Retrofitting access control security to an existing door should be quite straightforward with a wide choice of systems to choose from – depending on the age and style of the door. But if you are confronted with an old, even historical door then things may not be so simple. The customer wants to restrict access to approved users but doesn’t want the character or fabric of the door destroyed by the invasive fitting of wires, cables and other paraphernalia.
Keylex digital mechanical locks, from Relcross, can provide the answer. No wiring or electrics are required or batteries that need to be replaced regularly. Versions are available to cope with a variety of stile widths and the choice of finishes can harmonise with most architectural designs and colour schemes.
For example, Wells Cathedral fitted a dark bronze K500 to a medieval door guarding a store room used by cathedral volunteers. The K500 is designed to fit all clear stile widths down to 80mm and is particularly suited for use on timber or composite doors. The slipping clutch mechanism protects the lock furniture from attempted forced entry, vandalism or just over enthusiastic use. This lock utilises an adjustable tubular deadlocking latch that locks the door every time the door closes. An easily changed number code negates the need for issuing keys with the potential security risk from lost or stolen keys. A number code, like a simple PIN number, also has the advantage of being with you at all times, once remembered.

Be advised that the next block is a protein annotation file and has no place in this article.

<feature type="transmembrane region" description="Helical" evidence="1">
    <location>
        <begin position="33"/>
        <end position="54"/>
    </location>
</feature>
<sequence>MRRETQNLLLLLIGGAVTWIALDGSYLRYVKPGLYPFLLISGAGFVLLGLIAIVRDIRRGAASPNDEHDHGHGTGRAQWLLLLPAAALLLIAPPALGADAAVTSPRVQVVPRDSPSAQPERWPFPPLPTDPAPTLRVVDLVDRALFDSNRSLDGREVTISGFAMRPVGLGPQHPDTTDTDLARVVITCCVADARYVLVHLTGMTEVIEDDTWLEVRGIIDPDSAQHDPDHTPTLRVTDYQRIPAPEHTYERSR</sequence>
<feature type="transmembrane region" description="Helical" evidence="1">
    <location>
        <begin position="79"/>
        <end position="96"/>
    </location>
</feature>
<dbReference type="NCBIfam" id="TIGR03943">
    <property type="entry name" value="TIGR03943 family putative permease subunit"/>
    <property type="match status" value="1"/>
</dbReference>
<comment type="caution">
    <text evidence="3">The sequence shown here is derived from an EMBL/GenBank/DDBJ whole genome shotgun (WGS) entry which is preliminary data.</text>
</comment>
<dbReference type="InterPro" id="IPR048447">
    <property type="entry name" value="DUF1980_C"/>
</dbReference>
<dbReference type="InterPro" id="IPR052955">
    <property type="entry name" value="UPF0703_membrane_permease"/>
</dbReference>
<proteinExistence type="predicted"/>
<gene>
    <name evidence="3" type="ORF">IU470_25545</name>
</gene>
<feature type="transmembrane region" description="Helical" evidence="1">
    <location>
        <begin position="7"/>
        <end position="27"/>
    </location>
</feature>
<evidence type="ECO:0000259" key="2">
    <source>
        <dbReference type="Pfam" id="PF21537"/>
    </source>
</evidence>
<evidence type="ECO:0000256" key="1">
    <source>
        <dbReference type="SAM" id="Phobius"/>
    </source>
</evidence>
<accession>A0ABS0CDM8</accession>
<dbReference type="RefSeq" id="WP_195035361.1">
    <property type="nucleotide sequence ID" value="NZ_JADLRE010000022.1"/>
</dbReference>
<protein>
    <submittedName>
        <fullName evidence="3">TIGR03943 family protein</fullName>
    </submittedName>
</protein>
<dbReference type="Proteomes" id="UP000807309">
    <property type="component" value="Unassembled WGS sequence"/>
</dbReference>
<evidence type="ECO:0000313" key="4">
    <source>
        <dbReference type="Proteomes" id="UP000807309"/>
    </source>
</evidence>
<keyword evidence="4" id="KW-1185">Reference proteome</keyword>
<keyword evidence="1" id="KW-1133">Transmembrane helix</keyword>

Keylex locks can be fitted to both sides of a door but are more commonly used where entrance in one direction is controlled and limited to those with the number code, but exit in the other direction is freely available to all. The locks can be set to free passage from both sides if required on occasions.
Epsom College chose the K700 lock which is suited to external doors and gives the flexibility offered by the inclusion of a mortice sash lock or multi-point lock. The mechanism happily copes with many hundreds of operations per day and the brushed stainless steel buttons do not exhibit different levels of wear and so do not betray the regularly used numbers from the 4000+ selectable code permutations. Code combinations of up to 12 buttons can be set if required although three to six digits are recommended. The Keylex K700L mechanical digital lock will accommodate all conventional DIN style cylinder lockcase heights.
Two products in the Relcross Keylex range have been independently tested by Exova Warringtonfire against the new standard BS 8607 for mechanically operated push button locksets. Further information on these products and the rest of the Keylex range can be found at www.keylex.co.uk or call Relcross on 01380 729600 or email email@example.com